Julie feels so upset with the CEO, but after a few hours of reflective thinking after
meetings with the CEO, she blames herself thinking she should be more prepared, better able to
articulate the area’s needs, and better capable of managing the CEOs aggressive nature. She
dreaded meeting with him, but then when the next meeting came, he could either be absolutely
supportive and understanding or absolutely unsupportive and aggressive. She never knew what
to expect. When she spoke with her colleagues about their relationship with the CEO, they all
expressed that he was fine with them. She also met with the CFO to discuss her areas’ revenue,
expenses and productivity levels. The CFO is helpful and explains that the biggest problem is the
way the contracts have been negotiated and that the revenue level is not in Julie’s control. He
indicated that the hospital decided to negotiate a low rate for maternity and newborn services in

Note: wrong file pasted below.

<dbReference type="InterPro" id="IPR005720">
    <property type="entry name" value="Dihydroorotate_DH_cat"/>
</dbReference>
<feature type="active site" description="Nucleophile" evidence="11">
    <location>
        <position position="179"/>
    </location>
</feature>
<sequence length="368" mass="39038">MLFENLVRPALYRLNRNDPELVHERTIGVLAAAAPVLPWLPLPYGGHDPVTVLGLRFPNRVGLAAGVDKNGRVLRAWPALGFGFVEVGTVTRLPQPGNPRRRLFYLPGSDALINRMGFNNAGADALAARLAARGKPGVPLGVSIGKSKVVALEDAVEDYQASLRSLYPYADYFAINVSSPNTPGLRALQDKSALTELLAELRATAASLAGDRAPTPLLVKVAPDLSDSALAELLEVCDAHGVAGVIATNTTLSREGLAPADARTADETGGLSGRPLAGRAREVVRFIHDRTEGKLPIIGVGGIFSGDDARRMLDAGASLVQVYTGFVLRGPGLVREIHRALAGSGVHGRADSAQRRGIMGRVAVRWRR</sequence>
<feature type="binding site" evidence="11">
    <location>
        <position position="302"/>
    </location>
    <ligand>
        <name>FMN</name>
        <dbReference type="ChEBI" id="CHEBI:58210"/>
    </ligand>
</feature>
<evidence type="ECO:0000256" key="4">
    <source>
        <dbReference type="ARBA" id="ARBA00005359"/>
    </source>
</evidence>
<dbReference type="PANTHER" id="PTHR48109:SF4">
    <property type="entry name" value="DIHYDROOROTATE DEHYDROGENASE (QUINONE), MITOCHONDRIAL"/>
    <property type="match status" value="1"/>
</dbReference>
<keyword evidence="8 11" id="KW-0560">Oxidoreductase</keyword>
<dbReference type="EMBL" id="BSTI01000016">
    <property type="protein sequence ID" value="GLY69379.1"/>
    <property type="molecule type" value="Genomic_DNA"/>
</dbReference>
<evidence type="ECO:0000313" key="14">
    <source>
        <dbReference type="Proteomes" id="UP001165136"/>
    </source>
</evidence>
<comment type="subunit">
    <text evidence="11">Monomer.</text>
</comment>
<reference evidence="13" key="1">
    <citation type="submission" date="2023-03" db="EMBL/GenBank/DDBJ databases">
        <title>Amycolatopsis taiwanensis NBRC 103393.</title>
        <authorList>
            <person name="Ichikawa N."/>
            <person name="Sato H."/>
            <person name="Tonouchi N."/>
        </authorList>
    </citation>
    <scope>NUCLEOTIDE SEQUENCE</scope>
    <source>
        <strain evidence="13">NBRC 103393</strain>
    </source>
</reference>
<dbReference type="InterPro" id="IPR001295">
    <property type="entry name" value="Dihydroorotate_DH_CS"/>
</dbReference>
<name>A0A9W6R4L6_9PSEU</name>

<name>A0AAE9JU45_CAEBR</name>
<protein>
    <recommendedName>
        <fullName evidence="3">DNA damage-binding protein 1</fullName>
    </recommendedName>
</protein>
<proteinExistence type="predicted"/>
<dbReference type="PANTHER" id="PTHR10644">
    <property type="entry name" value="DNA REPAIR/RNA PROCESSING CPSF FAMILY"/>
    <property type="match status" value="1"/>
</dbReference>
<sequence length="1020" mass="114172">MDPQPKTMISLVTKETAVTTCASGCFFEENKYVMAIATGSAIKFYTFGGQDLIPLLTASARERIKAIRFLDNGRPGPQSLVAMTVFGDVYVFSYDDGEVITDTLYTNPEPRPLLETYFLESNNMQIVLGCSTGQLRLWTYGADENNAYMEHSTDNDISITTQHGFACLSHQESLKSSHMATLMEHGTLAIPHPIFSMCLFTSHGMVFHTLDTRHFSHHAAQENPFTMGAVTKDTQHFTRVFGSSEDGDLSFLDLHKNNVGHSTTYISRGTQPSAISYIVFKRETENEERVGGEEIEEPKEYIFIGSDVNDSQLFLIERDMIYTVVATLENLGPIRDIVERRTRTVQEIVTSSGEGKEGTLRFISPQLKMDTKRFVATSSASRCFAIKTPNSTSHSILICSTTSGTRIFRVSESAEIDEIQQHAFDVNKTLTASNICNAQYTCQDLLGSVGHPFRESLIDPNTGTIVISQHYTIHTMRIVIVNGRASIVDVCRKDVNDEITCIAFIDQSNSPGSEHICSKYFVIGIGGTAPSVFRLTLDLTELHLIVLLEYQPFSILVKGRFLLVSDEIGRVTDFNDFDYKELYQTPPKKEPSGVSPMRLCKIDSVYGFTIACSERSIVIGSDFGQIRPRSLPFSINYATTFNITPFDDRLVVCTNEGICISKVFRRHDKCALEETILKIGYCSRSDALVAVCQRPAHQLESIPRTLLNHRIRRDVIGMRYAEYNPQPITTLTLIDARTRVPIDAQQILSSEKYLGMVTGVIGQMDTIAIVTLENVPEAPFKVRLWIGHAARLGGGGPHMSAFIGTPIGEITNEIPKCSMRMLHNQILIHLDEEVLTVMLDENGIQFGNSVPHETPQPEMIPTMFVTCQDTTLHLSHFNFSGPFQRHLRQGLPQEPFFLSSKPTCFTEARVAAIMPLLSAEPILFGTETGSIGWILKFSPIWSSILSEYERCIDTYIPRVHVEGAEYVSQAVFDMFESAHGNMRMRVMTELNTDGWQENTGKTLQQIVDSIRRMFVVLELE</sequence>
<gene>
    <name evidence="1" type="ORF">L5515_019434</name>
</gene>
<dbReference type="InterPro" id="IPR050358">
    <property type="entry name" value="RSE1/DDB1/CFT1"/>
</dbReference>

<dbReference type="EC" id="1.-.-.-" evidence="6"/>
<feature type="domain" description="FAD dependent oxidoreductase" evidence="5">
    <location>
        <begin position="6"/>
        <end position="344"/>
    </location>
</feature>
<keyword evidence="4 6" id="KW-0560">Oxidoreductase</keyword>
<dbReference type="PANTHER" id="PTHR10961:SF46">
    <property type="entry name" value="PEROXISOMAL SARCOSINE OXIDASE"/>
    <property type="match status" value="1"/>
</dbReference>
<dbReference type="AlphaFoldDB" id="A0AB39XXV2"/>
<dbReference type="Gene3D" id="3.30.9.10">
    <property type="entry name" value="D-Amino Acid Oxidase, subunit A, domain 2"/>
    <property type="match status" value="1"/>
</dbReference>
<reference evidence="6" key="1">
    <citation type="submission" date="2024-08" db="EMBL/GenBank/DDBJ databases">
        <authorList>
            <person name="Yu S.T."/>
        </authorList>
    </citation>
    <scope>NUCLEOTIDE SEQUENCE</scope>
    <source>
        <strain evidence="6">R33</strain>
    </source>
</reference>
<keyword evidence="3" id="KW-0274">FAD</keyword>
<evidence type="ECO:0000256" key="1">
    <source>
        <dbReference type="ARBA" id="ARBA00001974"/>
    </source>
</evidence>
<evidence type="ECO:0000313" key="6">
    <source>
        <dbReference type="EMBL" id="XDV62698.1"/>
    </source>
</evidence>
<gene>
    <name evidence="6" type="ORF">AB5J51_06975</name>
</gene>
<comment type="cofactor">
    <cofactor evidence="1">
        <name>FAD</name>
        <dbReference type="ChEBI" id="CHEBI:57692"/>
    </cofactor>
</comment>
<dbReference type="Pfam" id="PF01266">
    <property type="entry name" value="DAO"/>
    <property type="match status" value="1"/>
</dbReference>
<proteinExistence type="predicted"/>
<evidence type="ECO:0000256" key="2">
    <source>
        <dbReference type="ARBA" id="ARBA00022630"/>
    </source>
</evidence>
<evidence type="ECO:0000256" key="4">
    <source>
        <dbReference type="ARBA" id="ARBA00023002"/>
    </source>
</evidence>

order to get a higher rate for critical care patients.
The situation began to escalate for Julie beyond the one-on-one meetings with the CEO.
He began to attack and belittle her in the Monday meetings in front of her peers, laugh at
comments she would make on any subject, and make a point of reminding her peers that Julie’s
areas were revenue losers. At one meeting, the CEO distributed an article that he liked from the
Harvard Business Review, but he did not give one to Julie. When she asked if he had another
copy for her, he answered, “What, little Miss PhD, I assumed you’d already know all about this.”
Her peers said nothing, but Julie noticed that they simply hung their heads, except for Janice who
was chuckling with her hand over her mouth.
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Julie, at wit’s end, finally confided to Gabriella that she was considering leaving the
organization. She felt absolutely defeated and could never predict what to expect from the CEO.
Gabriella listened carefully and then said, “Julie don’t you see what is going on here. You are the
classic abused woman. The CEO beats you up and you go away blaming yourself and promising
to be better. He then feels guilty and treats you better the next time, but the cycle continues over
and over. Now he is becoming more aggressive and humiliating to you in public. You have a
choice. You can leave, but you will never see this issue to closure and it might affect your work
in the future . . .or you can choose to break the cycle.”